The Court and the Subprime Mortgage Crisis

Supreme_Court_US_2010Robers v. United States is one of the few cases that came out of the subprime mortgage crisis to make it to the Supreme Court. The outcome will determine how much restitution is due from the defendant who is convicted of wire fraud related to a home mortgage loan.

The issue comes down to statutory interpretation. Robers was part of a mortgage-fraud scheme. He submitted for multiple loan applications for mortgages that he had no intention of repaying. After they realized he wasn’t going to pay, the lenders held foreclosure sales, where they bought the homes that the fraudulent loans purchased. Because of a statute, Robers has to pay restitution for the difference between the property value he “returned” to the lenders and the money he borrowed. Robers case is that the homes lost value in the time that they foreclosed and the lenders actually sold them. So the case stands whether Robers should be credited for the value of the homes when foreclosure occurred or what price they sold for.

This case could be hard for Robers to win. Throughout the statute, it refers to “property.” In this case, the property that was stolen is the money that Robers fraudulently borrowed. Although, Robers argues that the property, indicating the homes were returned at the time of foreclosure, he will not be able to convince the justices he returned the borrowed money at that time. The justices will try to read the statute in a way that will allow them to rule against the malfeasor. Since the decision of the court already seems to be in the bag, it is curious that the Court took the case at all since they are most likely to agree with the ruling of the Seventh Circuit. In the Ninth Circuit this case would have squarely conflicted with previous verdicts. It may be that the Supreme Court wanted to resolve it before it made its way into the Ninth.

DUI Crackdown in Ohio

Rhys Cartwright-JonesAs an attorney who specializes in DUI defense, I make sure that I am aware of any changes, modifications, or increases in law enforcement, law enforcement policies and laws themselves that affect the state of Ohio.  I came across this article detailing some important updates within the state of Ohio.  Recently, the law enforcement of Ohio has been added to the countless number of highway safety partners who are supporting the campaign, “Drive Sober or Get Pulled Over,” which aims to implement stricter laws and policies regarding driving while intoxicated and driving under the influence.  The heavy patrolling of highways is scheduled to start on August 16 and last throughout the rest of summer.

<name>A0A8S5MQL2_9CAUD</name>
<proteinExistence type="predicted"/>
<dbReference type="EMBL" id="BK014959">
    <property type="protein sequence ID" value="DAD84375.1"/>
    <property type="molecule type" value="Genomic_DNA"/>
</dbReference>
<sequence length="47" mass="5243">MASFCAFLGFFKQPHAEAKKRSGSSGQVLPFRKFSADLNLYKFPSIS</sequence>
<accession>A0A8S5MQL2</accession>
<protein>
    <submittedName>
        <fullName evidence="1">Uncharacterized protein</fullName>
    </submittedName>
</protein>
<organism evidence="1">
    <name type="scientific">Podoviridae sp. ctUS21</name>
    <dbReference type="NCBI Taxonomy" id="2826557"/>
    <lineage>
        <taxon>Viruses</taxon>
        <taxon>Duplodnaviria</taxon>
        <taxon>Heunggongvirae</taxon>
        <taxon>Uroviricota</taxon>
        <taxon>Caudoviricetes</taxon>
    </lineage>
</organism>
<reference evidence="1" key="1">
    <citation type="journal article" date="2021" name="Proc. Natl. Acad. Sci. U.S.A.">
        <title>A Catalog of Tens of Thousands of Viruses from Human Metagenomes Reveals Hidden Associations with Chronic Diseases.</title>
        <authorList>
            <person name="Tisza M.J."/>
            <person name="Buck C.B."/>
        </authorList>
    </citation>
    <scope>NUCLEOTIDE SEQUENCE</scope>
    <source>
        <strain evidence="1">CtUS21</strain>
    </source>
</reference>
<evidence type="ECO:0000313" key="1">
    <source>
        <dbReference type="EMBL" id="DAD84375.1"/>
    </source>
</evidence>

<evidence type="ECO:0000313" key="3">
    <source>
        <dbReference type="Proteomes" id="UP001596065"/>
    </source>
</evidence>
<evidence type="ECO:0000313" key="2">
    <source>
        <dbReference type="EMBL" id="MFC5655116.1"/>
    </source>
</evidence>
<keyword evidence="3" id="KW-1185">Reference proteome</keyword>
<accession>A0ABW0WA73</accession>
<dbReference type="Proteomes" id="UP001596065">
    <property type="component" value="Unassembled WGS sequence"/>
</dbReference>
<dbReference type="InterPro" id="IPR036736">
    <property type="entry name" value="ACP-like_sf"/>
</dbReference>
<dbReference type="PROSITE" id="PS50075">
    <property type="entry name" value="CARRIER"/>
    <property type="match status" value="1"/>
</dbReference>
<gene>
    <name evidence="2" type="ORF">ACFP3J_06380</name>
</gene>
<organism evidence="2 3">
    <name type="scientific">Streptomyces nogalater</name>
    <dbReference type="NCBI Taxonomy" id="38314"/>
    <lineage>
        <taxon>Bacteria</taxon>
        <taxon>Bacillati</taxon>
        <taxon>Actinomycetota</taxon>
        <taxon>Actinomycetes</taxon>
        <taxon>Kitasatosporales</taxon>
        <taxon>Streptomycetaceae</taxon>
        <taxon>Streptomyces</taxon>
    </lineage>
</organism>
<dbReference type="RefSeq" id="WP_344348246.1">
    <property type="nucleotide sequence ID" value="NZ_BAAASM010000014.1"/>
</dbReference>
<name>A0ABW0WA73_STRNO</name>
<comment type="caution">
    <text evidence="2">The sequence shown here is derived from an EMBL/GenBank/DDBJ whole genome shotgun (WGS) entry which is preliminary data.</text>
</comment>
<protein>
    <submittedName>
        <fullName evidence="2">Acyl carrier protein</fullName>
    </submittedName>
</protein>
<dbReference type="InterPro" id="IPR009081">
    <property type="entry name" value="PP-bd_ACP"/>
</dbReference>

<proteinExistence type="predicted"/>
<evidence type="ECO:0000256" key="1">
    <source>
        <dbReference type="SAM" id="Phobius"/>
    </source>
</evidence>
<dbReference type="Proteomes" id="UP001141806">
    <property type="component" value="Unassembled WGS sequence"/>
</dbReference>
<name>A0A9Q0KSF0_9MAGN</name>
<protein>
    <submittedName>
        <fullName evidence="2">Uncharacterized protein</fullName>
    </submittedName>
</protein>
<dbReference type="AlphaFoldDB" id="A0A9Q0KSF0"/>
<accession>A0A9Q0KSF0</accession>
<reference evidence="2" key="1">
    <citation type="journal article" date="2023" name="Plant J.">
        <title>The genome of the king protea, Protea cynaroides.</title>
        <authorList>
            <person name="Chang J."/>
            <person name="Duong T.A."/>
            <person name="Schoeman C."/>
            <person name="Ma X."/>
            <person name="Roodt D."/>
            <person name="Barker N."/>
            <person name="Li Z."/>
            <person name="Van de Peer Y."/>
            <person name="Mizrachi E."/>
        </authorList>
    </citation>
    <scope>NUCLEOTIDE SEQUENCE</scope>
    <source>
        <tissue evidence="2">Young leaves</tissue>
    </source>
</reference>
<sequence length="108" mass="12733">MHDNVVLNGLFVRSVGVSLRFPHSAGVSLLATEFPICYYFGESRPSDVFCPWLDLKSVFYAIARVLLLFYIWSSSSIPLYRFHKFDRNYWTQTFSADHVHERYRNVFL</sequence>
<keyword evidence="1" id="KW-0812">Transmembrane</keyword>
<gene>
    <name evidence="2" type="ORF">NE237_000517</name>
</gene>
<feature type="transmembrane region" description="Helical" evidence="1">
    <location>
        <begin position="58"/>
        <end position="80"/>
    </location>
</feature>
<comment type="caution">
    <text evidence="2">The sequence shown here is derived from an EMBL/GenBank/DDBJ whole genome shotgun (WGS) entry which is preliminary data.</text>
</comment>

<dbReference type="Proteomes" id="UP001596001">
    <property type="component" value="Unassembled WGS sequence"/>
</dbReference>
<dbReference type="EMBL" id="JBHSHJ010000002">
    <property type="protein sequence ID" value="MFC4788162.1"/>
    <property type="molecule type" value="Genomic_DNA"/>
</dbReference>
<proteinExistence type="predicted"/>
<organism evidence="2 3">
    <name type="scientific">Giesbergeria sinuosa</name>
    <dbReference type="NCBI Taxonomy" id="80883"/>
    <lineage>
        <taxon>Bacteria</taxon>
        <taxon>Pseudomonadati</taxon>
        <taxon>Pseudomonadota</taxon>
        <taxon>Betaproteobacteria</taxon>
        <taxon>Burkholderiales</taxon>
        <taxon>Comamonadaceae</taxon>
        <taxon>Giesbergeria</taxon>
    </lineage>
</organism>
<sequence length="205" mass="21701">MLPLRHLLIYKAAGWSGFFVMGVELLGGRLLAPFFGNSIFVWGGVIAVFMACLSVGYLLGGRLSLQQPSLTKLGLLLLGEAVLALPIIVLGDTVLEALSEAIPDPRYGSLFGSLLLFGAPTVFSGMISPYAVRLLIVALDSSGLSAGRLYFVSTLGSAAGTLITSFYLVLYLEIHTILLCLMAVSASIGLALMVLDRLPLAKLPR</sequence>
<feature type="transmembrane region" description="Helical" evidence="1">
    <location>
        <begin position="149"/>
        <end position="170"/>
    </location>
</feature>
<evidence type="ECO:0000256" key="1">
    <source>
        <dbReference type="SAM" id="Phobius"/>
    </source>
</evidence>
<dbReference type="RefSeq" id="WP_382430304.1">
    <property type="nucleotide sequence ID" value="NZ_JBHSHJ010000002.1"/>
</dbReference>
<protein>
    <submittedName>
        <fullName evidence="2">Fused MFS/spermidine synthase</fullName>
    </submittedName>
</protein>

This period is supposed to have over 7,000 hours of enforcement by law officers in the area and upwards of 900 DWI checkpoints at various locations across the state of Ohio.  The Ohio Department of Public Safety Director has said that this time period, late in summer, is when a lot of people are on vacation or traveling, and is when they see an increase in the number of incidents related to DUI/DWI.  Law enforcement wants to make it clear that they take these laws very seriously and will not tolerate any violations.

Similarly, officers will not only be on high alert for intoxicated drivers, but will also be extremely vigilant about looking for those who may be carrying illegal drugs on them as well.  Just recently these efforts have already made drug seizures for heroin, marijuana and drug paraphernalia.

While it is understandable why law enforcement wants to take extra precautions during this time, this inevitably means there will be an increase in issues with accusations and convictions.  What if you are pulled over and treated unfairly or taken advantage of? Now is the time to be aware of these upcoming changes but also be aware that if you find yourself being pulled over, you have the resources to help you fight your case.  I am a skilled defense lawyer in DUI and have extensive experience defending various types of DUI/DWI and in confident in my abilities to refute and or lessen a conviction.  Please see my page for my private practice, located here, for more information.

DEA hiding evidence: How it Affects the Case for Defense Lawyers

Rhys Cartwright-JonesRecently I came across this article, which discusses the practice of “Parallel Construction,” which is when a person of group creates an alternate investigative path to cover how a case initially came to be. This is a practice that has never been truly tried in court.  However, recently it has become more of a questioned issue, since Reuters this week reported that agents are told not disclose any case information received from the the U.S. Drug Enforcement Administration, or DEA.  Instead, agents are instructed to recreate the information to appear similar, but by other means.

The specific unit of the DEA that is posing an issue is the Special Operations Division, or the SOD.  This division acquires information via intercepts, wiretaps, phone records and other various means.  Agents interviewed have disclosed the use of parallel construction in their cases, for example, staging what appeared to be a routine traffic stop and discovering reasons for suspicion, when in actuality, the stop was due to an informative tip from the SOD. [Read more…]